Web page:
The death penalty has been widely used across states in the U.S. to punish capital offenders. However, it has raised many issues despite the federal supreme court stating that the death penalty should be given to capital offenders. The opposers of the death penalty argue that the majority of the offenders are innocent because of the errors committed to convicting the defendants, as in the case of Kansas v. Marsh, where the court ruled that the death penalty could only be applied in a system that was void of error.
However, there has been inadequate evidence that the offenders’ capital punishment is erroneous (Mandery, 2005). As a result, those who are sentenced to death deserve the punishment because they are guilty. Although some can argue that the death penalty can take the lives of innocent defendants while living the guilty to move freely in society, which can pose a threat to other innocent citizens, most of those who are executed are often found guilty. Also, the main aim of capital punishment is not to promote good behavior but to enhance respect for human life and moral integrity in society.
However, there is limited evidence to justify giving the death penalty to the innocent and the guilty. Other ways can be adopted to punish capital offenders instead of execution. Even though the executions are often done after a thorough examination of the evidence presented before the jury, some people are wrongfully convicted, and the death sentence is irreversible. However, as long as the wrongfully convicted person is alive, the error previously made can be rectified, and the individual can be set free, as indicated in the case of U.S. v. Quinones. However, if the innocent is executed, there will be no correction made. Moreover, Mandery (2005) illustrates that evidence showcasing the defendant’s innocence always presents itself later after the conviction has been passed. Additionally, the defendant can also have an opportunity to appeal the case, which can help reverse the case, as in the film “The Thin Blue Line,” where Adams successfully appeals his case after being innocently convicted (Morris, 1988). Therefore, the death penalty should be abolished in punishing capital offenders.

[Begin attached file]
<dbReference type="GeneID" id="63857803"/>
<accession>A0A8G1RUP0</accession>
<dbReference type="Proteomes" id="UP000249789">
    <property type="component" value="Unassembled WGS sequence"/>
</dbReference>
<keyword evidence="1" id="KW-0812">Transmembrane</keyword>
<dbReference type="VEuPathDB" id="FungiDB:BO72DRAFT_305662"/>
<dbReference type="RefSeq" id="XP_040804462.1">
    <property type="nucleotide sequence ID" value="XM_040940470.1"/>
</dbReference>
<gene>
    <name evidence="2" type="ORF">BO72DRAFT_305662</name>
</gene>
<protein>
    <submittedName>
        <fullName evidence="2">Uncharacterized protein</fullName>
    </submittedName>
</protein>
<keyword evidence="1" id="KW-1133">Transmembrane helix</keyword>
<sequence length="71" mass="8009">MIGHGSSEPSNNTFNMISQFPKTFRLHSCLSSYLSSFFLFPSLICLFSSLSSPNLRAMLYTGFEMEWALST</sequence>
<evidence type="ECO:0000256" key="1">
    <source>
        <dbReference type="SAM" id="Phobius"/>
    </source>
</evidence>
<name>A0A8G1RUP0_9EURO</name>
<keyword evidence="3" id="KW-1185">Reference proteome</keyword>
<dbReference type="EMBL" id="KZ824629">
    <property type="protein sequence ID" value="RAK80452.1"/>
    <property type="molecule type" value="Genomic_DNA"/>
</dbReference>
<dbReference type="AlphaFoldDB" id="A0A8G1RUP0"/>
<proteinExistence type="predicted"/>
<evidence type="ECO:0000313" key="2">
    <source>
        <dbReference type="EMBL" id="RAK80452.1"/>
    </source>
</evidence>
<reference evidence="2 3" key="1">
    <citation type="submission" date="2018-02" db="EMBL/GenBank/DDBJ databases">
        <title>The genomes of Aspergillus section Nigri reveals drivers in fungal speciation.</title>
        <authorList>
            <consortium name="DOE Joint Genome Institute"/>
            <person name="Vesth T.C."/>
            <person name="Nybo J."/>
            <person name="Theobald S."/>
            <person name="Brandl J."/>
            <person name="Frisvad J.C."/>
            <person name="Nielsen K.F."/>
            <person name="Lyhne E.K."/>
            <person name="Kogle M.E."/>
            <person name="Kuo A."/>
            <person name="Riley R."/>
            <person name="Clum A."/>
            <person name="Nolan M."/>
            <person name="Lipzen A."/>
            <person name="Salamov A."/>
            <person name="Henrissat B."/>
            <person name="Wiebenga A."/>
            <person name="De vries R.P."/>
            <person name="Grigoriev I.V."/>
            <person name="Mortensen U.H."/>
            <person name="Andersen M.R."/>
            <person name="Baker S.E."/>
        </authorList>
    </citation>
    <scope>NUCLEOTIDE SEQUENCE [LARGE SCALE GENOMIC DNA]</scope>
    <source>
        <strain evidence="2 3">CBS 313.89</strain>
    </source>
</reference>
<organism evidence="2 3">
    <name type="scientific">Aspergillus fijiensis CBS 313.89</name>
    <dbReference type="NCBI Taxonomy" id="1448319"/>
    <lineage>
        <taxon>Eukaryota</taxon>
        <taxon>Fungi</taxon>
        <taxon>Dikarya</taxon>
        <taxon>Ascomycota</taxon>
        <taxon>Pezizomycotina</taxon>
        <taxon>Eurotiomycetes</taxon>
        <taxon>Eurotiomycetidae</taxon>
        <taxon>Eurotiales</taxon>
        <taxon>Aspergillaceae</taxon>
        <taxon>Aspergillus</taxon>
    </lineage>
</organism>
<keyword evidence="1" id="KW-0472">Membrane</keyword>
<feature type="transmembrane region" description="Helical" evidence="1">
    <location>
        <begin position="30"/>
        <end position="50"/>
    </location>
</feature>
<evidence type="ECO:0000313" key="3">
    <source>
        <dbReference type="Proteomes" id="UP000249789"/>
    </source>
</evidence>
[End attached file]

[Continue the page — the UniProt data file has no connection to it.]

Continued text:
Kansas v. Marsh, 548 U.S. 163, 126 S. Ct. 2516, 165 L. Ed. 2d 429 (2006).
Mandery, E. J. (2005). Capital punishment: A balanced examination. (2nd ed.) Jones & Bartlett Learning.
Morris, E. (1988). The thin blue line [Video]. YouTube.
US v. Quinones, 317 F.3d 86 (2d Cir. 2003).